Steward will testify, Elmore said, that Davis had made statements about disposing of the bodies by cutting them up and burning them.

    Elmore also told the 14 jurors that he will show that Davis stole nearly everything of value from Hughes’ home, “right down to the salt and pepper shakers.”

    He said they will see checks showing that Davis was dipping into Hughes’ bank account after he killed him and hear from handwriting experts who will verify forgeries on those checks.

    Davis faces 12 charges of theft and fraud in addition to the murder charges.

    Elmore said cadaver dogs alerted to the smell of decomposed flesh on Hughes’ Cadillac Escalade. Witnesses will testify they saw Davis driving the Cadillac after May 7, 2012, and evidence will show that he tried, successfully for quite some time, to hide the vehicle from authorities, Elmore added.

    Steward’s testimony will be backed up by people who Davis hired as unknowing dupes to help him cover his tracks, he said. Most of them lied at one time or another to deputies investigating the Hughes and Rhodes disappearances.

    One thing they told investigators was that they had packed Davis’ home belongings into a Ryder truck, Elmore said. The company, he added, had been out of business since 2002.

    Kypreos told jurors that several of Elmore’s witnesses obtained immunity from prosecution by agreeing to testify. Steward, at least, could have faced prison for her role in helping Davis cover up the murder and thefts he is accused of, he said.

     Kypreos said he would point out all the many lies that were told and leave it for the jury to find the truth, if they could.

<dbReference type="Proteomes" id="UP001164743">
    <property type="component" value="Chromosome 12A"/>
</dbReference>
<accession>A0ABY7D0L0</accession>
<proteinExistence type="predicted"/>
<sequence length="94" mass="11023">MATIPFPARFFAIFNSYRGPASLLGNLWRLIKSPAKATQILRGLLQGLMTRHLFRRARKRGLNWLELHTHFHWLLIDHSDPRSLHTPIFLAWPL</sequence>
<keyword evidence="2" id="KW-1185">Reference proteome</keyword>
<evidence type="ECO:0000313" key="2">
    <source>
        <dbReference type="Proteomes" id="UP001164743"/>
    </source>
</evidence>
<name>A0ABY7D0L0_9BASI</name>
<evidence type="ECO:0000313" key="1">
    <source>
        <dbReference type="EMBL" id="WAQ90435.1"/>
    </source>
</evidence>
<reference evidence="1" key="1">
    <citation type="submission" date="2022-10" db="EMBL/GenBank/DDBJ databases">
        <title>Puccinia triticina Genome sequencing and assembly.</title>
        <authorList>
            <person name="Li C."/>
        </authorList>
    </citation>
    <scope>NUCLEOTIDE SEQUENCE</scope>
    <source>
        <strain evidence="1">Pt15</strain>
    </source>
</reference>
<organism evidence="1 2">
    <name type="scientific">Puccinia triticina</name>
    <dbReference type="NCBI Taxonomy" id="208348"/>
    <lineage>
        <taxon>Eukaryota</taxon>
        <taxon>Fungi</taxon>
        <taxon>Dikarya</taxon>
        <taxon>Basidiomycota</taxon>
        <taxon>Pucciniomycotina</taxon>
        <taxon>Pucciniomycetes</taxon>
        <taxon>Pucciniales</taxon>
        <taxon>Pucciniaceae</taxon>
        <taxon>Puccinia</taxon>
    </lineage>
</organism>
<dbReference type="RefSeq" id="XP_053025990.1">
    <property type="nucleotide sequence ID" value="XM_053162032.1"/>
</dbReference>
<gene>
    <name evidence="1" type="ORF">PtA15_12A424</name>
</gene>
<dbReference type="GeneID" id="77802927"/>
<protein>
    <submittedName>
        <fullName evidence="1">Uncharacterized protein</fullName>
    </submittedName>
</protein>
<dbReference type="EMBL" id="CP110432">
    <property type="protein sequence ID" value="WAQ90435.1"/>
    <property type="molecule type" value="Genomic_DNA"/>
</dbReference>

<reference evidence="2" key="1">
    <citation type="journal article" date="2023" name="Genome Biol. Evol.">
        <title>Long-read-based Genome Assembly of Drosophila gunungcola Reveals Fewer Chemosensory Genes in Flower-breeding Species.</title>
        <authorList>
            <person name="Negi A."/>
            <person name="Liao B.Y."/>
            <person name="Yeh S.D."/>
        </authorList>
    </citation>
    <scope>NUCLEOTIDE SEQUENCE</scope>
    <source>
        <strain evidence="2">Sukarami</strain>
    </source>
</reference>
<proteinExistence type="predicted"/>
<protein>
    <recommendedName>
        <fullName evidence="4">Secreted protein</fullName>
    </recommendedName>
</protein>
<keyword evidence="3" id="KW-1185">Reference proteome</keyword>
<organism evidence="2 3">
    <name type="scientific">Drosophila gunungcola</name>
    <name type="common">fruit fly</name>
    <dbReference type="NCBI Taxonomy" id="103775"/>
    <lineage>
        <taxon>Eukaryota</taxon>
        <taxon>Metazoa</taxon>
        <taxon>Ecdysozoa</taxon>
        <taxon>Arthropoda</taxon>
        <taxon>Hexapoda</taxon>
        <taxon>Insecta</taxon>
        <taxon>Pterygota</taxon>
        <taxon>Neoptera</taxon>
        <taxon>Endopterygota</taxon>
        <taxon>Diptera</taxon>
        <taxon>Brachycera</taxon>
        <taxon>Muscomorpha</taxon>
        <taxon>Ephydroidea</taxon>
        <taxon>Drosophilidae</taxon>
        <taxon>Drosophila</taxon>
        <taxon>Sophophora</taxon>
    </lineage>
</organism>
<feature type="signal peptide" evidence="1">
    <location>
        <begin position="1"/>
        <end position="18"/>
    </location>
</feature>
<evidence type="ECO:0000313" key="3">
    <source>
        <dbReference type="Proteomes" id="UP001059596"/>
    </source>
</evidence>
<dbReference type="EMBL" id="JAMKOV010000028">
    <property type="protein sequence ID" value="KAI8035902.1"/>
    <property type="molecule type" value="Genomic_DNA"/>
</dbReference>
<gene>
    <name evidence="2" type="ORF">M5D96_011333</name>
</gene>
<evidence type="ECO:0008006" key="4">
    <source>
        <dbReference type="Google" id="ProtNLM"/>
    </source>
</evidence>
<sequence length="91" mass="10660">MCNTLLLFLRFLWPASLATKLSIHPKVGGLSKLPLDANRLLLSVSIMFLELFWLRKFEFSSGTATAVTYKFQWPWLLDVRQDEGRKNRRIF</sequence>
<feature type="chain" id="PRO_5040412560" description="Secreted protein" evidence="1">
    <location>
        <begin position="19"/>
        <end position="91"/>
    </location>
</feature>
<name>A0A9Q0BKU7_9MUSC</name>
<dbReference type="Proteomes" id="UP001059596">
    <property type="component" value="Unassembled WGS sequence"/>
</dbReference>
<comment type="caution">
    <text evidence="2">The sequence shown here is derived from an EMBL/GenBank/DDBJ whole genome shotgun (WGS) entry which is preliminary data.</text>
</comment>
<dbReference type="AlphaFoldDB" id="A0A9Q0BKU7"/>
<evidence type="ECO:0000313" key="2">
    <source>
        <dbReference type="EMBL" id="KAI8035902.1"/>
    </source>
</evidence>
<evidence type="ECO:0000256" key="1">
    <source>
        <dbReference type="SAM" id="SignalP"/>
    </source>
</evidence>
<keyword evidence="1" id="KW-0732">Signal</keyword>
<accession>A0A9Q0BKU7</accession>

“They lied. The question you’ll have to resolve is when were they lying,” he said. “How motivated were these people to avoid prosecution.”

    Elmore called the first witnesses of the day to verify that Heidi Rhodes, who lived in Panama City Beach, had indeed disappeared and that her close family ties would rule out her just running away. He called several family members, a former Bay County sheriff’s deputy and her former landlord to testify that the disappearance was unexpected and that it did not look when she left her home on May 7, 2012, that she had plans to be away for a long while.

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    BONIFAY — A 28-year-old Pensacola man is being held on an $850,000 bond in Holmes County for allegedly killing a Ponce de Leon couple last month.

    Joshua Brandyn Gaskey made his first appearance in court Thursday morning to face murder charges in the deaths of Sheley and Jacqulyn Brooks. A judge set the bond and Gaskey was returned to jail.

    Gaskey allegedly went to the Brooks’ home April 18, shot them each in the head and took two bottles of prescription medication before he fled, according to his arrest report.

    He then returned to Escambia County and allegedly threw the gun he had used in Pensacola Bay, the report said.